BioCiTi Labs and the quest to move from ‘nascent’ to real growth.

By Dheepak Maharajh, Cluster Head of BioCiTi.


If you have been following the progress of the biotechnology sector in South Africa for any amount of time, you will have come across one recurring phrase used over and over again: that word is ‘nascent’, which is defined as ‘just coming into existence and beginning to display signs of future potential’. I’m so tired of that word. We’ve been coming into existence for over twenty years now, and it’s time for the biotech sector to rise and become the force we all know it has the potential to be.


‘South Africa has the potential to develop niche health products for global markets, drawing on its R&D base, expertise in first-generation biotech (the use of wild-type or natural organisms to produce a product) and great biodiversity’, says an article from back in 2009. Those were true statements then, and they are still true today a decade later. Yet somehow, we are still not reaching our full potential. There are many complex reasons for this, and the country has endured a very restricted playing field for the last decades but once again, we’re starting to see green shoots emerge. That’s one of the reasons I’m so excited about the emergence of our biotech incubator called BioCiTi Labs.


If you don’t yet know BioCiTi, then let me fill you in. BioCiTi is a biotech incubator designed to support businesses in the biotech space as they grow from conceptual to market-ready and, with the involvement of the Cape Innovation and Technology Initiative (CiTi) as well as Small Enterprise Development Agency (SEDA), it’s poised to be a pivotal player in developing the emergence of the sector in the Western Cape. The Western Cape Biotech sector received a massive boost in the arm recently from the selection of two Cape-based companies, Biovac and Afrigen, to produce Covid-19 vaccinations for Africa.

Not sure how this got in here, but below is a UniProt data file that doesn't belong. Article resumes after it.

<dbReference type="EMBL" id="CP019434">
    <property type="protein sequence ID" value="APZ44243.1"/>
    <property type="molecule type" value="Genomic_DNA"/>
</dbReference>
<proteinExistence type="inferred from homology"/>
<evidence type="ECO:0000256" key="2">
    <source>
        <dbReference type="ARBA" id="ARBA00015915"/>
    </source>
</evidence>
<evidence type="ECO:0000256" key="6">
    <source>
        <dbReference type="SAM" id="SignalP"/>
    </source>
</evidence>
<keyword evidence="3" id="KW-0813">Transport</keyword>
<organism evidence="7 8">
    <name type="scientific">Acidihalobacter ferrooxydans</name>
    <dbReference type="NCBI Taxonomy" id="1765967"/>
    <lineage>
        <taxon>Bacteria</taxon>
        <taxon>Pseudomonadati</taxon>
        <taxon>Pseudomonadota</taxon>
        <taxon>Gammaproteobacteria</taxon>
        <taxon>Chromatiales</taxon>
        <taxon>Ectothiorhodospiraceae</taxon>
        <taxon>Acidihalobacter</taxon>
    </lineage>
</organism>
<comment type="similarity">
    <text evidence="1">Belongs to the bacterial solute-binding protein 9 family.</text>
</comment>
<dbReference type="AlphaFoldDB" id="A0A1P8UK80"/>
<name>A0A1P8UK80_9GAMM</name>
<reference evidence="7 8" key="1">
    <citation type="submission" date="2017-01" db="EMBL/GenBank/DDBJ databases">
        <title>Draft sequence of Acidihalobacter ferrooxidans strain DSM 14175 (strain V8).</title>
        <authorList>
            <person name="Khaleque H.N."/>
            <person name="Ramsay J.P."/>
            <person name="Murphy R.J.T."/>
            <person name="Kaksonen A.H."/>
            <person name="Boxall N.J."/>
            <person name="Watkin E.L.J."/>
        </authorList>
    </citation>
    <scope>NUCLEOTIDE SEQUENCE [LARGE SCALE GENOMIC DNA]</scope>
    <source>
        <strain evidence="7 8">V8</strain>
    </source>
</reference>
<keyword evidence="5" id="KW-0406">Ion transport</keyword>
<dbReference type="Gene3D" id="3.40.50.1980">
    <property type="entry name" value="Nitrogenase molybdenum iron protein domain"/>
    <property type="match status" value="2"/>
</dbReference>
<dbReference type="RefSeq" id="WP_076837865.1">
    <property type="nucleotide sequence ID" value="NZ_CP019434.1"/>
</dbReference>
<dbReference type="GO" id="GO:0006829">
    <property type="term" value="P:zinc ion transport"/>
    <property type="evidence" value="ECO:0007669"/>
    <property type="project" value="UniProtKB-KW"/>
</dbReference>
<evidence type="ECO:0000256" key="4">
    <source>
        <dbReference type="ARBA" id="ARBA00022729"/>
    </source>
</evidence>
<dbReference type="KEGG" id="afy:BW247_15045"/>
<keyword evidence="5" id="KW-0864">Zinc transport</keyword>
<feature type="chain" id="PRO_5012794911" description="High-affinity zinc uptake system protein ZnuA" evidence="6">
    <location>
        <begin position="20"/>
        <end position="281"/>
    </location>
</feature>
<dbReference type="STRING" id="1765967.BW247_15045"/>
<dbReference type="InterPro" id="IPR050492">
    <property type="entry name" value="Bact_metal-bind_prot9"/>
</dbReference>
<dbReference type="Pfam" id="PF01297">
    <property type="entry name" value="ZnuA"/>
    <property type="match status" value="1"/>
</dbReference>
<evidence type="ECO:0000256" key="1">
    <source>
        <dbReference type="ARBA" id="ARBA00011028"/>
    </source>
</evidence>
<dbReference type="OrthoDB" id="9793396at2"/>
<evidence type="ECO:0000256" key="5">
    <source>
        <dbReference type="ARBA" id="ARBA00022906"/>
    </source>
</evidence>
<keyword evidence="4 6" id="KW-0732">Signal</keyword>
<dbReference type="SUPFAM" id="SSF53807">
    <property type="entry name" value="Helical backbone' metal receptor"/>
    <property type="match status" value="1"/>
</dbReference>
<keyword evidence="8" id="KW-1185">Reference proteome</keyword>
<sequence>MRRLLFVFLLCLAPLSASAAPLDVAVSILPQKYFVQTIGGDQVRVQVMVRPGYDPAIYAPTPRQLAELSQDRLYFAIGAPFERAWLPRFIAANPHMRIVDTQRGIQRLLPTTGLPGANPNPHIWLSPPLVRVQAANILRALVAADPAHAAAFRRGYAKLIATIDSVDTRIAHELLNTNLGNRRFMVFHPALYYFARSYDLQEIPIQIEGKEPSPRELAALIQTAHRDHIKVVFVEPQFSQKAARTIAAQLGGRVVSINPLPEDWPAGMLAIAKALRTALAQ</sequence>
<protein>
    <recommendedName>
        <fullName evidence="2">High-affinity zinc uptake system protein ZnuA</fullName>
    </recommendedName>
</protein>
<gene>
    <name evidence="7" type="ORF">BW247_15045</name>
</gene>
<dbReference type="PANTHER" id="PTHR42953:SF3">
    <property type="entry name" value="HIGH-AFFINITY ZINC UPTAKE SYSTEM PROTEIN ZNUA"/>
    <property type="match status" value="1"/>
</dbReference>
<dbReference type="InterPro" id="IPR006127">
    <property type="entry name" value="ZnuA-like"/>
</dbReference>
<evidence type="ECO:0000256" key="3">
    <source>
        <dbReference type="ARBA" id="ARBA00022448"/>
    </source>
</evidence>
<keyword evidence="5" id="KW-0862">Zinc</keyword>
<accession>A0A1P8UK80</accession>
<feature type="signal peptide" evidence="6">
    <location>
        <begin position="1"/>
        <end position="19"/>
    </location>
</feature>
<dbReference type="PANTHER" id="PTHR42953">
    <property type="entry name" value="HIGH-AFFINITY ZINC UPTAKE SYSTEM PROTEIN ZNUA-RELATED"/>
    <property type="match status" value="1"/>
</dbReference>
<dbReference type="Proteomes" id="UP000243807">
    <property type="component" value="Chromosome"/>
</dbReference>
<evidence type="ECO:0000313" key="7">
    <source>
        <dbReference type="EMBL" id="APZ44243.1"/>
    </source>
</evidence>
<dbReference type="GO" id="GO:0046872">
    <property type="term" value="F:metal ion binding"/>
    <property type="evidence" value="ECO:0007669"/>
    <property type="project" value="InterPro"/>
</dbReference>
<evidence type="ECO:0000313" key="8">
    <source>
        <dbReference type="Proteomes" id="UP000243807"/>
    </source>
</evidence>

This incubator can build on that foundation to create something dynamic and long-lasting. The heart of biotechnology in South Africa has traditionally been Gauteng but it seems that now it’s growing faster in the Western Cape and we need to leverage that to create a springboard into the rest of South Africa and Africa.


I predict you’re going to see a mushroom effect around Biovac and Afrigen of other businesses that will be started to support their mission. For example, the production of vaccines requires single-use bioreactors. There might be a need for a business to produce single-use bioreactors “bags”, and perhaps businesses focused on disposing of them. Everyone benefits from that and the whole biotech cluster grows. These are just a few examples of businesses that could grow out of an incubator environment like the one we’re creating.


Typically, incubators just provide finance, marketing mentorship and biz mentors. Where we differ is with our world-class laboratory facility in the dynamic suburb of Woodstock, Cape Town, which is operated on a shared access model alongside shared access office space and resources. This is the kind of hub and the kind of real-world momentum that the industry needs so desperately to move beyond nascent. As a country, we already have a bio-economy strategy crying out for execution. It’s designed to make biotech a major contributor to the economy of South Africa. But 10 years after we developed it, we must honestly admit that it still hasn’t realised real benefits.